April 1, 2023

Bits Blog: Twitter Changes Lead to Online Protests

Twitter’s new rules for third-party developers have spurred an online uproar.

After the company imposed stricter rules for its application programming interface, or A.P.I., on Thursday, engineers and developers picked up their virtual pitchforks and took to Twitter and blogs to decry what some described as a “bait and switch.

“Twitter looks a lot like the big star who forgot about all the little guys that helped it get to the top,” Rafe Colburn, an engineer at Etsy, wrote in a blog post.

The influential Instapaper creator Marco Arment was more direct in his criticism: “Twitter has proven to be unstable and unpredictable and any assurances they give about whether something will be permitted in the future have zero credibility. I sure as hell wouldn’t build a business on Twitter.”

Mr. Colburn, Mr. Arment and others took issue with the company’s new user cap, which limits Twitter’s third-party apps from accommodating more than 100,000 users, or growing beyond 200 percent of their current user base. Another point of contention was a rule that forbids third-party apps from weaving chronological tweets with content from other networks — a big headache for apps like Flipboard, which mix tweets with content from Facebook, blogs and publications and other sources.

Those conditions were greeted with a contempt typically reserved for investment bankers around bonus season: “Wall Street has a saying that applies to Twitter’s new A.P.I. policy: “Bears make money, bulls make money, but pigs get eaten,” tweeted Joel Spolsky, a co-founder of Fog Creek Software.

“This morning Twitter feels like your favourite band that has sold out to a major record label,” wrote Ewan Spence, a contributor to Forbes.com.

“Twitter, what kind of bird are you becoming? Are you still that cute little bird that everyone loved, or are you becoming a scary bird of prey?” wrote Nova Spivack, the chief executive of the start-up Bottlenose.com, who compelled people to sign his petition, #OccupyTwitter.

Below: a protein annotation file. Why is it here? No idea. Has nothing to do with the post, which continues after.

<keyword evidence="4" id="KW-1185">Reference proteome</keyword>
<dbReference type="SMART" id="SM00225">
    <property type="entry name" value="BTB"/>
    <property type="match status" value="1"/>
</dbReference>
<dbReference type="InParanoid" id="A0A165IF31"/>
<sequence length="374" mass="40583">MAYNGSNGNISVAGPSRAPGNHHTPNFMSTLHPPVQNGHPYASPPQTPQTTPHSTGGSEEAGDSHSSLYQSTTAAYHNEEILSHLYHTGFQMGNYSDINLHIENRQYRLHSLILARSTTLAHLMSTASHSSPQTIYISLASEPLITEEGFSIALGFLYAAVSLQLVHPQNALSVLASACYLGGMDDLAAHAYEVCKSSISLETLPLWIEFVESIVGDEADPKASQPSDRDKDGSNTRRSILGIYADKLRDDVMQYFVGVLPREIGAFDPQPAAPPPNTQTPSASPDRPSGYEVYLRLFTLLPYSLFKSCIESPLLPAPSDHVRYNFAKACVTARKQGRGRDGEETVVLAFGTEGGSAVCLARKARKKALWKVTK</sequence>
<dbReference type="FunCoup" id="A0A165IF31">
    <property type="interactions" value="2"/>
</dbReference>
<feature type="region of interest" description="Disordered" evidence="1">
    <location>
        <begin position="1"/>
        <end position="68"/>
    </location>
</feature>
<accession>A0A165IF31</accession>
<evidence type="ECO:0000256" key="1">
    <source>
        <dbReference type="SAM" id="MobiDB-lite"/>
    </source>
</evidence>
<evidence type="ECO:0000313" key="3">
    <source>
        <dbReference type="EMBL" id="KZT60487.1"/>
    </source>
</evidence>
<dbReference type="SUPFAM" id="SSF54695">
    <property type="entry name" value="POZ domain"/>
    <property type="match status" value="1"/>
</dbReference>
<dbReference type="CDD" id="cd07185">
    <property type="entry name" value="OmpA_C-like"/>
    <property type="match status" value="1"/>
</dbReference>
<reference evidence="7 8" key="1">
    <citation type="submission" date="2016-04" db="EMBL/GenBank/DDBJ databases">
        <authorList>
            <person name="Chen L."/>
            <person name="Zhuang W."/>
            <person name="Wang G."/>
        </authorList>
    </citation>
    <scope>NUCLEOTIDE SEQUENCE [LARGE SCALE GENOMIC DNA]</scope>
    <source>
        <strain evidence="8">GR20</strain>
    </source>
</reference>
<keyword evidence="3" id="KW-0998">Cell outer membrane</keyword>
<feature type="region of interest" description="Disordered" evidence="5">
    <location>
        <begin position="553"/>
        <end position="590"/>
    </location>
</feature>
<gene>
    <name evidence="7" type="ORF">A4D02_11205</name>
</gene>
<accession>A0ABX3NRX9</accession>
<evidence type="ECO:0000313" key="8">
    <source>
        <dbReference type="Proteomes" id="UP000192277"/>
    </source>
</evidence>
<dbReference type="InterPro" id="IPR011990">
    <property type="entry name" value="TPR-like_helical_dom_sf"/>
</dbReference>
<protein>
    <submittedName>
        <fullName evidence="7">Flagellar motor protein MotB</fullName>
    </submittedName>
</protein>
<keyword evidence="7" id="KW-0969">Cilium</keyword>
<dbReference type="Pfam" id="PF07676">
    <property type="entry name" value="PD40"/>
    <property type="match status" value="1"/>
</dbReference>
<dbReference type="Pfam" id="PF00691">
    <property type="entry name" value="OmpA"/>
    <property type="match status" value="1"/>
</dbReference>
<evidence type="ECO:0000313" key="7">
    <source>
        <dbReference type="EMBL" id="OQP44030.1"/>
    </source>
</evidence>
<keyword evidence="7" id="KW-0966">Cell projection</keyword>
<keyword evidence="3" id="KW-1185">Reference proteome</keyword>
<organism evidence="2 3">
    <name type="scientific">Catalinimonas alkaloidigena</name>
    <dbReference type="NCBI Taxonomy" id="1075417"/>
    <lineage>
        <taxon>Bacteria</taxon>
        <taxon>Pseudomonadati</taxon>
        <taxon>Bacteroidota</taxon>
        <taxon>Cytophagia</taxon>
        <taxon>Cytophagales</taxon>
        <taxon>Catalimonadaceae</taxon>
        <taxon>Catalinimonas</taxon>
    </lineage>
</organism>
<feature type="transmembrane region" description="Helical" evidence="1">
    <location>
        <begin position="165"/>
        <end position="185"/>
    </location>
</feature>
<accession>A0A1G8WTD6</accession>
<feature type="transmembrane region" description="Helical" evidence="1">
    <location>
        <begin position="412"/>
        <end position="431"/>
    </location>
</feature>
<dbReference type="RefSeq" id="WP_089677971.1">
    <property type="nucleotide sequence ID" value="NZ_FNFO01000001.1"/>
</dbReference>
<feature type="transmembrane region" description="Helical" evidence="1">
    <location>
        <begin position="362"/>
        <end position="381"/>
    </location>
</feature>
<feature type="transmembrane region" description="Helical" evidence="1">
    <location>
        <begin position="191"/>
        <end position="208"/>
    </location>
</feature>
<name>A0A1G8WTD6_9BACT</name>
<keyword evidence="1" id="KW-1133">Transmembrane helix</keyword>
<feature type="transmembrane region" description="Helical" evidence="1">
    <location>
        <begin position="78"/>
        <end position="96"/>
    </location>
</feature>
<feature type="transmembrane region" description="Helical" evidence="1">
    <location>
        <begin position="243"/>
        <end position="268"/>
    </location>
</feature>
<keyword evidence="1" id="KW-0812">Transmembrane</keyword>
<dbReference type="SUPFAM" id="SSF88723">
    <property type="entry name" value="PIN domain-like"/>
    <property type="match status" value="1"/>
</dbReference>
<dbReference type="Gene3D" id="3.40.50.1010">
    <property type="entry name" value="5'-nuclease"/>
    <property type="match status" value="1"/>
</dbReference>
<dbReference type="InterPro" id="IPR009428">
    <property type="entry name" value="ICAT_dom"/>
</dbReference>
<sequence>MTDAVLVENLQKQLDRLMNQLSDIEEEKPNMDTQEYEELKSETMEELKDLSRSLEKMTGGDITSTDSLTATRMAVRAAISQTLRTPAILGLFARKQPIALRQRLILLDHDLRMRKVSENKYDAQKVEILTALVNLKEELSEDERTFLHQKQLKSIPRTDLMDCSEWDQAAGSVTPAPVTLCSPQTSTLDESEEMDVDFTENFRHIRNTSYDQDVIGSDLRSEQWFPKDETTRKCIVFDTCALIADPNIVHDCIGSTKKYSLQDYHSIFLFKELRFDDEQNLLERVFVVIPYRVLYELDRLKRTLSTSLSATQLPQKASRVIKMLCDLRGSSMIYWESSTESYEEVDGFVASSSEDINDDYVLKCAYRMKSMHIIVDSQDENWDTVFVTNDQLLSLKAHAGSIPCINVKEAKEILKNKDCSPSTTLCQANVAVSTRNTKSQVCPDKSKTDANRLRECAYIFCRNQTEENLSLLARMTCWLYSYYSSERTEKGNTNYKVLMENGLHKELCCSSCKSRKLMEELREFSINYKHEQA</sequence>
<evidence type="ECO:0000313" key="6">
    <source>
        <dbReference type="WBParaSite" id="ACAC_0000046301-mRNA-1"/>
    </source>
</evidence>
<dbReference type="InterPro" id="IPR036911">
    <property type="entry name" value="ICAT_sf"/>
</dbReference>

Some developers tried to quell outrage pointed toward Twitter. Tapbots, the maker of Tweetbot, a popular Twitter app, said in a company blog post that the response to the A.P.I. changes seemed overblown. “There’s been a lot of fear, uncertainty and doubt generated by Twitter’s latest announcement,” the company wrote. “I wanted to let everyone know that the world isn’t ending.”

Others said such changes were par for the course when working with the data that large social networks provide. Bradford Cross, the co-founder of Prismatic, a social news aggregation Web site, said that while Twitter and other social networks could be hard to work with, “You’re getting the lowest distribution cost in history, lots of great data that you can create value from and you’re getting a more intimate connection to people.”

“It is going to be a Wild West for a while — social network wars, platform dodginess, media business turmoil and back-channel deals,” Mr. Cross added.

Many described Twitter’s changes as inevitable, particularly as the company struggles to find a viable business model. Twitter has experimented with various revenue streams like sponsored tweets and advertising. But its revenue — eMarketer estimates Twitter will make $260 million this year — pales in comparison to that of Facebook, which generated a substantial chunk of its $3.7 billion in revenue last year from its profit-sharing arrangement with third-party apps like Zynga.

But that explanation did not square with Twitter’s most vocal critics, like Mr. Spivack, who outlined alternative ways Twitter could generate revenue by keeping its A.P.I.’s open.

“Various apologists for Twitter attempt to justify it because ‘Twitter needs to be a multibillion-dollar business,’” Mr. Spivack wrote. “These kinds of statements just don’t hold water and are completely misguided.” He added, “The future market cap of the company will ultimately be orders of magnitude greater if they are stewards of the open nervous system of the planet than if they are the next Myspace trying to sell ads on their own pages and apps. It’s really that simple.”

Article source: http://bits.blogs.nytimes.com/2012/08/17/twitter-changes-incite-online-protests/?partner=rss&emc=rss